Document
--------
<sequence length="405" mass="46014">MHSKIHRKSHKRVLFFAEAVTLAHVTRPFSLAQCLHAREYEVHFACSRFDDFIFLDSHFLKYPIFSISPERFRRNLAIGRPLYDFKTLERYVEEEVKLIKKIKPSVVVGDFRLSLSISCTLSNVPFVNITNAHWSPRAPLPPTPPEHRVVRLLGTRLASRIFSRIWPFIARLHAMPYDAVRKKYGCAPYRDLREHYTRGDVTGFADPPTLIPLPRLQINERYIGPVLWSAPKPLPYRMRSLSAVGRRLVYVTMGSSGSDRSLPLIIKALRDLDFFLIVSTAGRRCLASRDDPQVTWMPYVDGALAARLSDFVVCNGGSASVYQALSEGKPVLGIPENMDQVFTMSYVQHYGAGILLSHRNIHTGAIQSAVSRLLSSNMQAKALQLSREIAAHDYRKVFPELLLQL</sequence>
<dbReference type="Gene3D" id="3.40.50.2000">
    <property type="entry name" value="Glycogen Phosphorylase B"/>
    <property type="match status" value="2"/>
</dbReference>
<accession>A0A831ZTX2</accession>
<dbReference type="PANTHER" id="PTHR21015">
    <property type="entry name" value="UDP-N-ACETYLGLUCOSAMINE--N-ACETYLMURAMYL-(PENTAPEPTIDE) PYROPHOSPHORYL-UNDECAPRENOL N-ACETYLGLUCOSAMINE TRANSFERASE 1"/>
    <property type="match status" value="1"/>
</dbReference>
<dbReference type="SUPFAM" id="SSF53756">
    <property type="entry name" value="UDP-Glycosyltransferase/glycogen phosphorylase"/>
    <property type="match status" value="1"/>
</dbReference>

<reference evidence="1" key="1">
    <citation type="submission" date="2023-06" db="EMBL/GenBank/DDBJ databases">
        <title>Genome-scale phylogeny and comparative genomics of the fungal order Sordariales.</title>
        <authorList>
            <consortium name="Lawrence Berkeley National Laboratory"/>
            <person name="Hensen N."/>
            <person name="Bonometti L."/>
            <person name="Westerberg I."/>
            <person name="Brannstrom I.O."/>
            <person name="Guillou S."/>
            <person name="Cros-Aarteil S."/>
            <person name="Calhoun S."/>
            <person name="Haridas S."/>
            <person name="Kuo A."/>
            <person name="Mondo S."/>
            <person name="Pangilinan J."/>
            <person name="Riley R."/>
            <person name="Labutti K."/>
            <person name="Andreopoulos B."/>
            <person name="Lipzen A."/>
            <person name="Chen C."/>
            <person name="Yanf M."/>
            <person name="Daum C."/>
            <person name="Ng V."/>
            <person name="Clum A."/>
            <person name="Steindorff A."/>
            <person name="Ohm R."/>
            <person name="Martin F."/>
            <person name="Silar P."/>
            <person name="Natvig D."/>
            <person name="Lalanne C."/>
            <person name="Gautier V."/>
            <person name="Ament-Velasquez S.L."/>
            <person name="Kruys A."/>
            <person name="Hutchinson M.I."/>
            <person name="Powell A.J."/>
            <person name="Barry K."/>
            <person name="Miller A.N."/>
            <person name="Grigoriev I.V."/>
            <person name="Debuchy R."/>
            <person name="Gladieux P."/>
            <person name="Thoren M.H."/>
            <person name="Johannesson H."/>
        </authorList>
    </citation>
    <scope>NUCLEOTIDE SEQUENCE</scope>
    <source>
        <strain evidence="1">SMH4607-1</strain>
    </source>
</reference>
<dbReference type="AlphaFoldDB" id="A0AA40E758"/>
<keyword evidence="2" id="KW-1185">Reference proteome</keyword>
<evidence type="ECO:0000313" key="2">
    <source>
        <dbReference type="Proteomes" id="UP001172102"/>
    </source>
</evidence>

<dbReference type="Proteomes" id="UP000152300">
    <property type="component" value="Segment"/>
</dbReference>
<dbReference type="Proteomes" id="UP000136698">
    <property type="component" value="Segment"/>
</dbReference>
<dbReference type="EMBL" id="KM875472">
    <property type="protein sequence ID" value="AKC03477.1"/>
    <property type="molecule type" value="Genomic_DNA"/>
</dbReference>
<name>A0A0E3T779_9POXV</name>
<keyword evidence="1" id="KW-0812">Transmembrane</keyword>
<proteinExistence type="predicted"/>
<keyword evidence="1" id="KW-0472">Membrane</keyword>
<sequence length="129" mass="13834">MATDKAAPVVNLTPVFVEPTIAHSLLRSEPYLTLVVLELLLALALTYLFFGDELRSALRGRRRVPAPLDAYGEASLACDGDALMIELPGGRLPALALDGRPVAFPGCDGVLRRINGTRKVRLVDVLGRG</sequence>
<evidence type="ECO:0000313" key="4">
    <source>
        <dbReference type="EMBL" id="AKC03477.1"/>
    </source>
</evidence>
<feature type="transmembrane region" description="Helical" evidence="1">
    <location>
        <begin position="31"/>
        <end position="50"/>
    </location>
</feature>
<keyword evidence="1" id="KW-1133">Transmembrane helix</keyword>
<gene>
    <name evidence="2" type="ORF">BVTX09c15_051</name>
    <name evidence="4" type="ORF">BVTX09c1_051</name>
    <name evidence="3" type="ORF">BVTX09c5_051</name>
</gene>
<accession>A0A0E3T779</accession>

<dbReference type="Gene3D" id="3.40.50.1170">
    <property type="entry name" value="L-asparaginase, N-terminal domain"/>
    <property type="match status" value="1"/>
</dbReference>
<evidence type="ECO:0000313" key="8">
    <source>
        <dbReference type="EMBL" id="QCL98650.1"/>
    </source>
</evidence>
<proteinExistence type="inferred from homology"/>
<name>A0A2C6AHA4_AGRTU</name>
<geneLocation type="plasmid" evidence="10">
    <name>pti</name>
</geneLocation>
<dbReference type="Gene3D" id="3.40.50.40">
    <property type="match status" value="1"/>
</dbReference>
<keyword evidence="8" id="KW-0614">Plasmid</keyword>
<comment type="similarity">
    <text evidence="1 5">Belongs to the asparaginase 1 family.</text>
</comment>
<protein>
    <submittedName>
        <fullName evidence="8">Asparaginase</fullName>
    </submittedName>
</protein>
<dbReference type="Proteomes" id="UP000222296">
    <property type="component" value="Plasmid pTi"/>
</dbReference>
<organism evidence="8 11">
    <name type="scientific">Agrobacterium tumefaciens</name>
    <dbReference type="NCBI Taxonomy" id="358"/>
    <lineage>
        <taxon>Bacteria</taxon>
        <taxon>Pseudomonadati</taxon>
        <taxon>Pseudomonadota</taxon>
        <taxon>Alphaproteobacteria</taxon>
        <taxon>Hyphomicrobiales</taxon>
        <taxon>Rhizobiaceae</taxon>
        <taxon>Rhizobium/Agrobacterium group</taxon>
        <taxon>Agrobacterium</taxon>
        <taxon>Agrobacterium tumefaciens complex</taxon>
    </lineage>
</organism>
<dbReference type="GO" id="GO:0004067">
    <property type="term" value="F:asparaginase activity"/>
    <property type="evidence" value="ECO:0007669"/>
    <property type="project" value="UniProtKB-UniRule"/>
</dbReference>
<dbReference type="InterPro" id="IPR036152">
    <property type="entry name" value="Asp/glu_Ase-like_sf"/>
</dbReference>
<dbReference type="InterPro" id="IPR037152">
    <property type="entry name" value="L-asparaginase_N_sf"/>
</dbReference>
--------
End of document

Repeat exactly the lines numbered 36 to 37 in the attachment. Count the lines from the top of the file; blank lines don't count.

            <person name="Yanf M."/>
            <person name="Daum C."/>